Children as young as 12 are coming into Cork City centre, getting intoxicated and staying out until 1am, Chief Superintendent Barry McPolin warned the city's Joint Policing Committee.
These children out are vulnerable, despite Garda patrols and there have been a number of assaults reported, he warned.
“Do their parents know where they are?” he asked.
Although crime statistics were down overall across Cork City compared to the same period last year, he warned trends were pointing to an increase in public order offences again.
Sharing crime statistics from January 1 to May 31 this year, Chief Supt McPolin said property crime fell by 36% in the first five months of this year compared to the same period of last year.
Crimes against the person also plummeted. No murders have been recorded in Cork City this year but harassment, stalking and threats increased and menacing phone calls jumped from 16 to 23.
Rape and sexual assaults also increased by 11% from 53 to 59.
Criminal damage fell by 10%, dropping from 459 incidents in the first five months of last year to 415 this year. Arson also fell by 11% (from 36 last year to 32 this year).
Public order offences also dropped overall, falling by 6%. Drunkeness offences fell from 382 to 321 (-16%) but public order offences increased slightly, rising from 388 to 403.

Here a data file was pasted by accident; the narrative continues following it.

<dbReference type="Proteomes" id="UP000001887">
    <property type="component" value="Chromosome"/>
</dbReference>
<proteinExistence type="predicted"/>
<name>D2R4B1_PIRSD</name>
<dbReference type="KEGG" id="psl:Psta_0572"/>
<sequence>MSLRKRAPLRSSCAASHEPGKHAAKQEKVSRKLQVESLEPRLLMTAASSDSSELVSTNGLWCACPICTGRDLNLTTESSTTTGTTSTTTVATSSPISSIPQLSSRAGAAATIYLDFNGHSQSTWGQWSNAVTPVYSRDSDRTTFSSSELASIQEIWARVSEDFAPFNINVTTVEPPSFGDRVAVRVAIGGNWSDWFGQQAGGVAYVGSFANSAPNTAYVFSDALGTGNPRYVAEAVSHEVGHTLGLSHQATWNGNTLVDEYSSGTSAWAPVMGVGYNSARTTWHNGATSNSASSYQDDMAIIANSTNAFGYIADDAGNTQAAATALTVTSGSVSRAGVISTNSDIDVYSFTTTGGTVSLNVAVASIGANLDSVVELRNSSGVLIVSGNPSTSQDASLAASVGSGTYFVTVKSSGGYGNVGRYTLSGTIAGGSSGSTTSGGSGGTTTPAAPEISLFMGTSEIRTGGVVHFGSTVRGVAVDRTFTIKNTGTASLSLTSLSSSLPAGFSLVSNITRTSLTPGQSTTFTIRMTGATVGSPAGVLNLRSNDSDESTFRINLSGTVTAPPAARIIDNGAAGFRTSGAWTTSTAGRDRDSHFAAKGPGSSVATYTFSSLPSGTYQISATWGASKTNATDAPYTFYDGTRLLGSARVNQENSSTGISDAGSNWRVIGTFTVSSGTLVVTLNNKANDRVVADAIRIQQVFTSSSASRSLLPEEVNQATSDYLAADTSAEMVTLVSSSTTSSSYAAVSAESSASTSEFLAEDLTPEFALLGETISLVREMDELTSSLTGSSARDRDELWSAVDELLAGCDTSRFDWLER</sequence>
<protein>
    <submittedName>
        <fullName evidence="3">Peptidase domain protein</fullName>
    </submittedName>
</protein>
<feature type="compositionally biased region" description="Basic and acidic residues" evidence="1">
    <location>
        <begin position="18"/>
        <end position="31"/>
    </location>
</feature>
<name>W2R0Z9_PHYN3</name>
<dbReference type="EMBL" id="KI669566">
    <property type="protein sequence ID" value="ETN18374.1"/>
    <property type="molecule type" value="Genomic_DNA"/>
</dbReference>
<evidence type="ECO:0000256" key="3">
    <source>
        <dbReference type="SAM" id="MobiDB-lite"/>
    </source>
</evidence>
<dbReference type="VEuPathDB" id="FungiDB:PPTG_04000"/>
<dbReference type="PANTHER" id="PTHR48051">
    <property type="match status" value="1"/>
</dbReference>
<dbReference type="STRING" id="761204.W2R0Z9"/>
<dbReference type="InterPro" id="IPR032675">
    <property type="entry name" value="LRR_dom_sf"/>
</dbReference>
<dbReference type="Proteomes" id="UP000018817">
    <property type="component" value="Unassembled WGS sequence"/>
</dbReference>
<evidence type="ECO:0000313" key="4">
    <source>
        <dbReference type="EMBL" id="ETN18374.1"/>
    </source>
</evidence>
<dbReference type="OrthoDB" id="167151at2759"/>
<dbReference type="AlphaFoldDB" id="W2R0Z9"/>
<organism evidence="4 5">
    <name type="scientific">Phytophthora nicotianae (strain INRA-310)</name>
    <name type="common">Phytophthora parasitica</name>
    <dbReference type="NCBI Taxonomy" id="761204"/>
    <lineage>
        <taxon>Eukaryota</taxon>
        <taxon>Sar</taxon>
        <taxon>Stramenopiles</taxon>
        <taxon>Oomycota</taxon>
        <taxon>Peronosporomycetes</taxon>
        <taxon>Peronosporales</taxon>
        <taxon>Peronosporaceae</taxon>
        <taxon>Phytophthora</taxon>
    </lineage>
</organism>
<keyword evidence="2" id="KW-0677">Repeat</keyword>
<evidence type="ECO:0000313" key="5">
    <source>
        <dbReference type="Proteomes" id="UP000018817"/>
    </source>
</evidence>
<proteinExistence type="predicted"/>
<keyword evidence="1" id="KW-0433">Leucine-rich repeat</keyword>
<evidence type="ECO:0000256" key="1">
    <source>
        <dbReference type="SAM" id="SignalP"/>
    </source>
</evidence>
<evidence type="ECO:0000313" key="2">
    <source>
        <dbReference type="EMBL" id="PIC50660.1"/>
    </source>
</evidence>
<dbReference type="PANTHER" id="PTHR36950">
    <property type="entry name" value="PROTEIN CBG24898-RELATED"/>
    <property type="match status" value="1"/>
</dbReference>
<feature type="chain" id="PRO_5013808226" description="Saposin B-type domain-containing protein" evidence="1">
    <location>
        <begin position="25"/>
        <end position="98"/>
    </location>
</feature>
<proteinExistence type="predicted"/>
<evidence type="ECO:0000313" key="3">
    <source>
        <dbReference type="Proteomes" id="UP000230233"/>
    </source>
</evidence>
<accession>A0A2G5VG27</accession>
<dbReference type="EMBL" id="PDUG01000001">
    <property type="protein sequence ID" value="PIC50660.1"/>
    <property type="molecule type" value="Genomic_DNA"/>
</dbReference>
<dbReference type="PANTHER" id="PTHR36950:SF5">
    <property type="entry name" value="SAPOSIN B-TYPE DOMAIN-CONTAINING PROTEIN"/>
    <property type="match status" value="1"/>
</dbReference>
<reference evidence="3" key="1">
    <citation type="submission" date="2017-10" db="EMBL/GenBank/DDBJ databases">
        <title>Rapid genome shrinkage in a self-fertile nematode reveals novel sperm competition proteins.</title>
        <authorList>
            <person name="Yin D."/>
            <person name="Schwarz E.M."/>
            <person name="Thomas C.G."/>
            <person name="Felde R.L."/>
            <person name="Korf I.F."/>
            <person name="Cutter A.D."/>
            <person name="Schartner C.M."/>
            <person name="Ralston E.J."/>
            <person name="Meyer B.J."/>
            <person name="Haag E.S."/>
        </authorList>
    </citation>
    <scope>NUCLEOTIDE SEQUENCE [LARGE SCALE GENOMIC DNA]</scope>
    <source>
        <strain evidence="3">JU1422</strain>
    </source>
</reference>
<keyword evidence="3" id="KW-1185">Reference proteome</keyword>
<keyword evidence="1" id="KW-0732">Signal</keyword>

Drugs offences increased by 63%, rising from 505 to 823 offences.
“Drugs are very much here in Cork City,” Chief Supt McPolin said.
But an increase in gardaí assigned to drug units in the city had helped bring about the marked increase in detections, he said.
Weapons offences fell from 107 to 83 (-22%).
Traffic collisions also decreased from 1,089 to 923 (-15%) with no fatal traffic collisions in Cork City so far this year.
However, there were 1,066 offences recorded under the Covid 19 Infectious Diseases (Powers under the Health Act 1947) which included failing to wear a face mask and throwing house parties.
Meanwhile, the JPC was also told that accommodation fraud is now "a big scam" in Cork City, with hopeful tenants being duped out of thousands of euro.
From January 1 to June 1, gardaí recorded 20 incidents of accommodation fraud with individual losses ranging from €450 to €5,312 — more than €24,000 has been lost in total.
Sergeant Brian McSweeney, crime prevention officer for Cork City, warned that scams often involve property being advertised on social media platforms.
The scammer often claims to be out of the country and can’t show the property but requests a deposit. But when the keys arrive they do not fit the property, which already has someone else living in it.
He warned people to make sure the house exists before paying any deposit.
“Meet the landlord on site. Use a bank draft for the deposit. And make sure the keys fit before signing the contract,” he told Cork City's Joint Policing Committee.